In 2005, a joint investigation between separate government agencies revealed that Stanmore Cooper, a pilot, failed to disclose to the Federal Aviation Administration that he was HIV positive. Cooper sued the agencies in the United States District Court for the Northern District of California, claiming that they violated the Privacy Act by disclosing his medical records to one another without his consent. Alleging that the unlawful disclosure of his condition caused him severe emotional distress, Cooper sought monetary relief under the Privacy Act’s civil remedies provision, which establishes a cause of action against the government for “actual damages.” The dispositive issue in Federal Aviation Administration v. Cooper was whether the term “actual damages” includes damages for emotional or mental harm.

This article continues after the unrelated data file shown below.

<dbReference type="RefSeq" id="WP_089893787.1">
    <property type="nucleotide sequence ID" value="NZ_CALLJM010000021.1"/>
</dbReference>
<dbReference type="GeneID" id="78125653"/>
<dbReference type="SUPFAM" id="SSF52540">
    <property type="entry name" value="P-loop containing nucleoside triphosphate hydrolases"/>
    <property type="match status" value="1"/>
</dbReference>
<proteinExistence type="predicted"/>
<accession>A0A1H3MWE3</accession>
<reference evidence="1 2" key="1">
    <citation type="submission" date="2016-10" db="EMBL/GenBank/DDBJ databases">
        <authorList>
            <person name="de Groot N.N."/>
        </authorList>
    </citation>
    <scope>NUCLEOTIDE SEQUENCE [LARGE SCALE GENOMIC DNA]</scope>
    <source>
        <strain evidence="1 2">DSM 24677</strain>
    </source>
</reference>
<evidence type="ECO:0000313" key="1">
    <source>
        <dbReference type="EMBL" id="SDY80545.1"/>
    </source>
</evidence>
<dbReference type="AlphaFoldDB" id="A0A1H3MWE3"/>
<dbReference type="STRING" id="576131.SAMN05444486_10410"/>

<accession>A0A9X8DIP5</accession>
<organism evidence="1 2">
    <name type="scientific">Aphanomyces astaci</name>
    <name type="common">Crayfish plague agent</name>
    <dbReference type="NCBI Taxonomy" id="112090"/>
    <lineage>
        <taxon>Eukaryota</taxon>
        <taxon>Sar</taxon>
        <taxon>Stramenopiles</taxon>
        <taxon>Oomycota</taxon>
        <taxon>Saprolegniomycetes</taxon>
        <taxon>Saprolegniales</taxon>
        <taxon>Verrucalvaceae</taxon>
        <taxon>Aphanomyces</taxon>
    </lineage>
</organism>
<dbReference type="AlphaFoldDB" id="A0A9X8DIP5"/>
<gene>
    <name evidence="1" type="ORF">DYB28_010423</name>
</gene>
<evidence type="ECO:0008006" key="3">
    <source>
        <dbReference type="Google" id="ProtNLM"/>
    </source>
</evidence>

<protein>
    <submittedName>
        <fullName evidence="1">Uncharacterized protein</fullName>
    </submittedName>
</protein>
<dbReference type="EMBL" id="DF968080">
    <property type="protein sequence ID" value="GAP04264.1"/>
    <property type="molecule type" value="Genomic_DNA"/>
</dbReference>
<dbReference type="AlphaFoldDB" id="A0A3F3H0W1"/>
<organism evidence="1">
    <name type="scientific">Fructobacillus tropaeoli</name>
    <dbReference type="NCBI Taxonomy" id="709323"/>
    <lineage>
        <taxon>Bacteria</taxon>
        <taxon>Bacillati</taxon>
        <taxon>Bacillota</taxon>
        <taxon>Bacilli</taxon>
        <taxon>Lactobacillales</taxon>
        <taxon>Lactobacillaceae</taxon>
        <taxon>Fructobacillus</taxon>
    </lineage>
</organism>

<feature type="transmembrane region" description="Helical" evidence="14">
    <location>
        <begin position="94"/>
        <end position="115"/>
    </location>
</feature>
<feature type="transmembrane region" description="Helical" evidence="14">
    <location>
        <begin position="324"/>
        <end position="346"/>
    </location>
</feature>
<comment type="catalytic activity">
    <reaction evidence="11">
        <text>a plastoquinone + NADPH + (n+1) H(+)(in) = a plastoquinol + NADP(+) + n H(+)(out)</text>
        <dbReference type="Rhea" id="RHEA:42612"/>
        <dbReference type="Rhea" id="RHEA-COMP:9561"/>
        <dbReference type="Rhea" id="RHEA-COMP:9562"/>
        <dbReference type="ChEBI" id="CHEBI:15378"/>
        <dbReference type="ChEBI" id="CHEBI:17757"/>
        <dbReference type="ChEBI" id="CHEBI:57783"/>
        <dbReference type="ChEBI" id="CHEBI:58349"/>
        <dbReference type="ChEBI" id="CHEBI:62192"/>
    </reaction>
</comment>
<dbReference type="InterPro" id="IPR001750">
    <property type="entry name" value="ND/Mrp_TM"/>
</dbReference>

March 2015, Vol. 67, No. 2
Albert W. Alschuler, Limiting Political Contributions After McCutcheon, Citizens United, and SpeechNow
Alafair S. Burke, Consent Searches and Fourth Amendment Reasonableness
Jeffrey A. Lefstin, Inventive Application: A History
Onnig H. Dombalagian, Principles for Publicness
Kristen M. Blankley, Impact Preemption: A New Theory of Federal Arbitration Act Preemption
Alan Devlin, Antitrust Limits on Targeted Patent Aggregation